From December 14 through January 5 each year tens of thousands of volunteers throughout the Americas take part in the Audubon Christmas Bird Count (CBC), the longest-running citizen science wildlife census in the world. We invite you to join staff and volunteers at Blendon Woods (Dec 18, 8 am), Glacier Ridge (Dec 31, 8:30am), Highbanks (Dec 17, 9am), Inniswood (Dec 17, 8am) and Sharon Woods (Dec 17, 10am) and help us count our feathered friends. Everyone is welcome, from beginning bird watchers to experts.
Audubon and other organizations use data collected during this census to assess the health of bird populations and to help guide conservation action.
In 1990, ornithologist Frank Chapman organized the first Christmas Bird Count. Up through the 19th century, many North Americans participated in Christmas “side hunts,” competitions to see how many birds they could kill, regardless of whether they had any use for the carcasses and of whether the birds were beneficial or rare. Chapman proposed a new holiday tradition of counting birds on Christmas instead of killing them. Some 27 bird counters in the U.S. and Canada tallied 90 species of birds on that first count.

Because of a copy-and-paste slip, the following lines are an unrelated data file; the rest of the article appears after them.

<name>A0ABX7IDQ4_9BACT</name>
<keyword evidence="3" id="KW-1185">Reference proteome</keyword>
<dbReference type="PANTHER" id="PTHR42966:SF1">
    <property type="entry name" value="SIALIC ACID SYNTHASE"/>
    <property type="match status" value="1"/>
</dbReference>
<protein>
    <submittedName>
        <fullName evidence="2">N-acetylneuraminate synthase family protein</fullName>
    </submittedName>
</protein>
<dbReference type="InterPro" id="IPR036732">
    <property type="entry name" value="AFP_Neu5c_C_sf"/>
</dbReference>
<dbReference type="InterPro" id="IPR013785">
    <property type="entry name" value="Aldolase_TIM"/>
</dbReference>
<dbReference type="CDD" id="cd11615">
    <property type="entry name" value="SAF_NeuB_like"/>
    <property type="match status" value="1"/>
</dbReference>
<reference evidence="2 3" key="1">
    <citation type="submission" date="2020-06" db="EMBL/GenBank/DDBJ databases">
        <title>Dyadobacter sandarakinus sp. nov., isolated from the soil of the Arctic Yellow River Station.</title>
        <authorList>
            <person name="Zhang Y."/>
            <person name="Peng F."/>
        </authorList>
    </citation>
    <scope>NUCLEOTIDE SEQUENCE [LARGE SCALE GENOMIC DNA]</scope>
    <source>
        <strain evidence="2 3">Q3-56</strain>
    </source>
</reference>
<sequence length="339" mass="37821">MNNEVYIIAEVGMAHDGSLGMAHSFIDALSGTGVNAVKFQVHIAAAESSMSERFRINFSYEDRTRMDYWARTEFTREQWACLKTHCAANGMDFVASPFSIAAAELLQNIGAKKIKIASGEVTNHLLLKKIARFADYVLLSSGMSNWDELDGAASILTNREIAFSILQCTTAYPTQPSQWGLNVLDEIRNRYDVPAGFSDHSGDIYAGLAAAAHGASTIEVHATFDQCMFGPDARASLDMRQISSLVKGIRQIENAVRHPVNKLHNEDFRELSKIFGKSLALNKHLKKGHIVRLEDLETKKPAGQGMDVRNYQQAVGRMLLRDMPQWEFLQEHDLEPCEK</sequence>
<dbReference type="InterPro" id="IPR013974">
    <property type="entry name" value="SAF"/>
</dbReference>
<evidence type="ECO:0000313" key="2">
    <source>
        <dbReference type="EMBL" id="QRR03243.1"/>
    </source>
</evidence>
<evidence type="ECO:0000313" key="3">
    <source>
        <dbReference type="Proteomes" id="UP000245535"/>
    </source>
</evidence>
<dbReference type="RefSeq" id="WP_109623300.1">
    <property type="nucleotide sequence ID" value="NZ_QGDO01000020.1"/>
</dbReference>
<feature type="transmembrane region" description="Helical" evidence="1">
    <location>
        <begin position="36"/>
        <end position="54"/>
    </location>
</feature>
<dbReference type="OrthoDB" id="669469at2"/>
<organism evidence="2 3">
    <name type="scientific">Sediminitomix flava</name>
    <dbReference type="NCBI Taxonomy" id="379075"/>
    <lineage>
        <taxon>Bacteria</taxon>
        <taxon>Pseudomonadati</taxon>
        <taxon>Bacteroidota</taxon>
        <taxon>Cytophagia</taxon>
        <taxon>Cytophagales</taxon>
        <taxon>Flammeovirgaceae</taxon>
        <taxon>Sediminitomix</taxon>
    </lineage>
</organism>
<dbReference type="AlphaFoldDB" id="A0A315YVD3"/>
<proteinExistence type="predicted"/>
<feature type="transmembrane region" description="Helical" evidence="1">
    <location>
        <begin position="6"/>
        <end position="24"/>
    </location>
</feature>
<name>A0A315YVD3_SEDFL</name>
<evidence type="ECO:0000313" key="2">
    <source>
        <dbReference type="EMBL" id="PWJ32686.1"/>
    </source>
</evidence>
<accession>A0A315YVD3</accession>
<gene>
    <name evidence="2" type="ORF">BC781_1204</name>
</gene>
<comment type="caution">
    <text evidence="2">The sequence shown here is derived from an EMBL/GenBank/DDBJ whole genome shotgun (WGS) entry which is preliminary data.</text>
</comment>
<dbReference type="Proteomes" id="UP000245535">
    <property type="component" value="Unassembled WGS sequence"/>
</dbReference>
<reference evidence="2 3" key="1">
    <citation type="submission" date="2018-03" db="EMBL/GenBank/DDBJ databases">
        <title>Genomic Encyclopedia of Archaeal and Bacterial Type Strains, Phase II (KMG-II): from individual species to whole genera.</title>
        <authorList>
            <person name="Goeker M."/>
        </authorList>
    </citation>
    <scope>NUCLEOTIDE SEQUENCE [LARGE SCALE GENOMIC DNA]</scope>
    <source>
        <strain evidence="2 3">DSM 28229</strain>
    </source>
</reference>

Not surprisingly this event has gained in popularity over the years. According to Audubon, the tallies for the 2015-2016 survey were as follows:
In the United States, 59,039 participants helped out, with 52,771 counters traversing the fields and streams while 6,268 watched their feeders. In Canada, the totals were 10,669 in the field and 3,799 at feeders, for a total birding army of 14,468. And in the farther-flung regions of Central and South America, 3,162 folks contributed their efforts, with 3,106 in the field and 56 at feeders. Diversity-wise, 2,607 species were tallied—roughly one-quarter of the world’s known avifauna.
In Ohio, 28 species were reported as first count records during last year’s count. The “star” of the count period was the kelp gull, which countless observers spotted in the Cuyahoga Falls tally. It was a first count record and a noteworthy first state record. Kelp gulls are southern hemisphere birds, and although they began to show up in North America in the late 1980s, this was the first confirmed sighting in Ohio.
Although you might not manage to see anything quite as exotic as a kelp gull during this year’s Christmas Bird Counts, there are always surprises and rare visitors. Your participation is extremely valuable for conservation purposes, and the counts are great for meeting up with human friends, as well searching for our feathered ones.